The Census and the Constitution | Tenth Amendment Center--I do not control the giving of census data in my home as I now living with my parents, but I am trying to influence my dad's actions. That is not an easy task as he is not too concerned with privacy in these matters, but we'll see how it turns out. However, my thoughts and would be actions are very much along that of this article.

He concludes:

Americans need to stand up to Washington’s intrusion into our private lives. What business of government is the number of times a citizen has been married or what he paid for electricity last month? For those who find such intrusion acceptable, I’d ask them whether they’d also find questions of their sex lives or their marriage fidelity equally acceptable.

What to do? Unless a census taker can show me a constitutional requirement, the only information I plan to give are the number and names of the people in my household. The census taker might say, “It’s the law.” Thomas Jefferson said, “Whensoever the General Government (Washington) assumes undelegated powers, its acts are unauthoritative, void, and of no force.”

Thursday, February 18, 2010

The Mount Vernon Statement

The Mount Vernon Statement is a statement crafted by a number of conservatives from different backgrounds (i.e. fiscal, social, cultural, and national security). I will post the text below, and would encourage you to comment your thoughts and reactions--even if it is a short one. I would like to see what you think and get a dialogue going in this vital time that we seek to properly define the so-called conservative movement.

The Mount Vernon Statement
Constitutional Conservatism: A Statement for the 21st Century
We recommit ourselves to the ideas of the American Founding.Through the Constitution, the Founders created an enduring framework of limited government based on the rule of law. They sought to secure national independence, provide for economic opportunity, establish true religious liberty and maintain a flourishing society of republican self-government.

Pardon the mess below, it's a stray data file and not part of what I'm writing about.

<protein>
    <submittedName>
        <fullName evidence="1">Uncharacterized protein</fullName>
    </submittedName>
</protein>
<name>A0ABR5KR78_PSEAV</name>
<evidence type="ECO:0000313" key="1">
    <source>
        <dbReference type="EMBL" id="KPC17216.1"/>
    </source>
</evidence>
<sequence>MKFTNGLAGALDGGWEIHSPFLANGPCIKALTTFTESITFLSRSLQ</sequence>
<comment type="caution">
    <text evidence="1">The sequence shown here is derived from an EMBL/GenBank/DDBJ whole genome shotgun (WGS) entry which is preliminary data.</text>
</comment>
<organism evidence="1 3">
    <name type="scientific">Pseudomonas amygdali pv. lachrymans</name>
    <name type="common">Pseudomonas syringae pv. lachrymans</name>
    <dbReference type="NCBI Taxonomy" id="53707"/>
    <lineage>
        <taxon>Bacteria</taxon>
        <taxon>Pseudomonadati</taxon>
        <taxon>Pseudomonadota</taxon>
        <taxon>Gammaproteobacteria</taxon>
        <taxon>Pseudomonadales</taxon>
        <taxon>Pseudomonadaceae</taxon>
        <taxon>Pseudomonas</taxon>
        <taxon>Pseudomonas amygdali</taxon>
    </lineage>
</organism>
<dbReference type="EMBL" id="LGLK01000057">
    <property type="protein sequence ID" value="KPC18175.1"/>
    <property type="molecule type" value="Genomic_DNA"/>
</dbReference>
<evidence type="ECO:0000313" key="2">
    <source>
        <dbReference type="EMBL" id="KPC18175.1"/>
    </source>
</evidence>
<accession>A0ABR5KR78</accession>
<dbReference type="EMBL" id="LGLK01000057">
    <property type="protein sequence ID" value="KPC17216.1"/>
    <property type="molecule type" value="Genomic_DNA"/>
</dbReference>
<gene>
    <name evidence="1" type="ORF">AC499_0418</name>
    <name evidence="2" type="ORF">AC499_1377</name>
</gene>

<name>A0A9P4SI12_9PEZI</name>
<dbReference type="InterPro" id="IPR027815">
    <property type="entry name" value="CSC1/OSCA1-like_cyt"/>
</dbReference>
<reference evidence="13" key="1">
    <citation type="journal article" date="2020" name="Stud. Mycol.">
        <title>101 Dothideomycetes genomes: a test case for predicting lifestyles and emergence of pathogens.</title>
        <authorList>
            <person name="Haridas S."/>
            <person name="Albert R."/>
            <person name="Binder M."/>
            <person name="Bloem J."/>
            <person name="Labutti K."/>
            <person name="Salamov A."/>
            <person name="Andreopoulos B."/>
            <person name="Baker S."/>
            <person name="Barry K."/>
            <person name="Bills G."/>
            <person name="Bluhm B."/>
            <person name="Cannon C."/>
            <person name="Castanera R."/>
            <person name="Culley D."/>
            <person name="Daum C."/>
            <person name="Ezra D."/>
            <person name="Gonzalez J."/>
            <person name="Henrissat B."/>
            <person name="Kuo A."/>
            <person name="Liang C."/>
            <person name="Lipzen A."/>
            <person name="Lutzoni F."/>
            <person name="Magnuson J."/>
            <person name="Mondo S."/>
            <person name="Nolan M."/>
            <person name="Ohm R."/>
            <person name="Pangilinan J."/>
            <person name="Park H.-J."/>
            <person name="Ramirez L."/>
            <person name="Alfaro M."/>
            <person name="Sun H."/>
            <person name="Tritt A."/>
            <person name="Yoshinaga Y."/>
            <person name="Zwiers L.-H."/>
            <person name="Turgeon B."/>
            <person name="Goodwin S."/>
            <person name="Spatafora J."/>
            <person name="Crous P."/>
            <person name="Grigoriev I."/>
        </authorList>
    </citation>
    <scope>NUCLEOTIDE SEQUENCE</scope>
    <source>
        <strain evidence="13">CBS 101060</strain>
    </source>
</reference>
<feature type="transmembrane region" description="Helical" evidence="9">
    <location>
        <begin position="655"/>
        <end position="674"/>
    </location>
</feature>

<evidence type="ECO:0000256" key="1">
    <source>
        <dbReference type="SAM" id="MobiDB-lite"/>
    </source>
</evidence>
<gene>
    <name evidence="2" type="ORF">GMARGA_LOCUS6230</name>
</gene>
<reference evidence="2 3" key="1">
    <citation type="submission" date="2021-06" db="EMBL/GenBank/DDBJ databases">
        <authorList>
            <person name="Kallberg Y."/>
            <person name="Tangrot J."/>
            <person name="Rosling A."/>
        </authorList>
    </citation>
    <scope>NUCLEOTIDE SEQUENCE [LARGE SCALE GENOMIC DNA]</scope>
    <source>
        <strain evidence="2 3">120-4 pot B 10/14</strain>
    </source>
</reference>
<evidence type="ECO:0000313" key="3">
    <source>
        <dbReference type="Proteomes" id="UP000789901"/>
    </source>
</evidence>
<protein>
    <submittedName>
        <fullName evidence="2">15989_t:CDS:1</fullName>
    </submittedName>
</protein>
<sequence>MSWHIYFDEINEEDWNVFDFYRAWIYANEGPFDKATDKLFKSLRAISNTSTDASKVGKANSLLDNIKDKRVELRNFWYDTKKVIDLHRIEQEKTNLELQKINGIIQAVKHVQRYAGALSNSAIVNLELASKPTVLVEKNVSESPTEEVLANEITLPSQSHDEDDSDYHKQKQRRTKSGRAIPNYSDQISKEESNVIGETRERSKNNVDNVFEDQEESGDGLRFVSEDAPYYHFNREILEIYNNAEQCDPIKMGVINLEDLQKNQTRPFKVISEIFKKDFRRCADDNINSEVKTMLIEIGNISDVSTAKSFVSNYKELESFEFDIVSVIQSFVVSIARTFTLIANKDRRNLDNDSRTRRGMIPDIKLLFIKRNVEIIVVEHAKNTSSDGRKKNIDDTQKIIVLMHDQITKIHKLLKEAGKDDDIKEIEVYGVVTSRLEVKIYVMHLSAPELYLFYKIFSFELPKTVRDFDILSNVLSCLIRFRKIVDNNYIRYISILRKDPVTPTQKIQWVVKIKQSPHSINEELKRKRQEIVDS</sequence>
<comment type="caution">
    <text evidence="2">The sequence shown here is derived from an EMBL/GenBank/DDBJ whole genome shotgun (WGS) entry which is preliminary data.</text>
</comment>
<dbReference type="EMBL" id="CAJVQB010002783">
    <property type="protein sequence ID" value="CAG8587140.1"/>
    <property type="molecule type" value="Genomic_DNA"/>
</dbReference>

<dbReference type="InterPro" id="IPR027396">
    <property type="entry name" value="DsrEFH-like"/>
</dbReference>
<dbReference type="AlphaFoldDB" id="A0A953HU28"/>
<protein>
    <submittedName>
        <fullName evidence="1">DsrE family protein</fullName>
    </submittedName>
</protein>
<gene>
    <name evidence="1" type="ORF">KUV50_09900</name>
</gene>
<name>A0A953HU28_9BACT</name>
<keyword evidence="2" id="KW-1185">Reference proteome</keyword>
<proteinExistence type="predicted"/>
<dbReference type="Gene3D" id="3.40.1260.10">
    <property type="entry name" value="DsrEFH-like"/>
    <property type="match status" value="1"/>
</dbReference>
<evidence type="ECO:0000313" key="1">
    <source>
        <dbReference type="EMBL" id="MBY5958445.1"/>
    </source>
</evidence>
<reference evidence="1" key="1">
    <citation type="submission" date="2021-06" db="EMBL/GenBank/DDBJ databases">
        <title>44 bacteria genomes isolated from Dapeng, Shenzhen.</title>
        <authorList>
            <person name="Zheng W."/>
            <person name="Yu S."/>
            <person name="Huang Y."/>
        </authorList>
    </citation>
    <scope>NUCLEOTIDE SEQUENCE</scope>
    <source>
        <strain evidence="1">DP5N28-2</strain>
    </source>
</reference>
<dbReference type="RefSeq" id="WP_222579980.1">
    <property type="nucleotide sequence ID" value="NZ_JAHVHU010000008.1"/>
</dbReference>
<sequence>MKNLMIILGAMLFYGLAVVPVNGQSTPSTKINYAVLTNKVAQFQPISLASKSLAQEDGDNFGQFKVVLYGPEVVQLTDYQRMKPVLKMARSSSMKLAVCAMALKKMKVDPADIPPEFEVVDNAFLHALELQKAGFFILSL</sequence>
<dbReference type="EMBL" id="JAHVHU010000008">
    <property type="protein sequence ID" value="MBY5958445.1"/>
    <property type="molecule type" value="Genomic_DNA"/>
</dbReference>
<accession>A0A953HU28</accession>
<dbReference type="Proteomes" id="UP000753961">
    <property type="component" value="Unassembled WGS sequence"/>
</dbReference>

These principles define us as a country and inspire us as a people. They are responsible for a prosperous, just nation unlike any other in the world. They are our highest achievements, serving not only as powerful beacons to all who strive for freedom and seek self-government, but as warnings to tyrants and despots everywhere.

Each one of these founding ideas is presently under sustained attack. In recent decades, America’s principles have been undermined and redefined in our culture, our universities and our politics. The selfevident truths of 1776 have been supplanted by the notion that no such truths exist. The federal government today ignores the limits of the Constitution, which is increasingly dismissed as obsolete and irrelevant.

Some insist that America must change, cast off the old and put on the new. But where would this lead — forward or backward, up or down? Isn’t this idea of change an empty promise or even a dangerous deception?
The change we urgently need, a change consistent with the American ideal, is not movement away from but toward our founding principles. At this important time, we need a restatement of Constitutional conservatism grounded in the priceless principle of ordered liberty articulated in the Declaration of Independence and the Constitution.

The conservatism of the Declaration asserts self-evident truths based on the laws of nature and nature’s God. It defends life, liberty and the pursuit of happiness. It traces authority to the consent of the governed. It recognizes man’s self-interest but also his capacity for virtue.

The conservatism of the Constitution limits government’s powers but ensures that government performs its proper job effectively. It refines popular will through the filter of representation. It provides checks and balances through the several branches of government and a federal republic.

A Constitutional conservatism unites all conservatives through the natural fusion provided by American principles. It reminds economic conservatives that morality is essential to limited government, social conservatives that unlimited government is a threat to moral self-government, and national security conservatives that energetic but responsible government is the key to America’s safety and leadership role in the world.

A Constitutional conservatism based on first principles provides the framework for a consistent and meaningful policy agenda.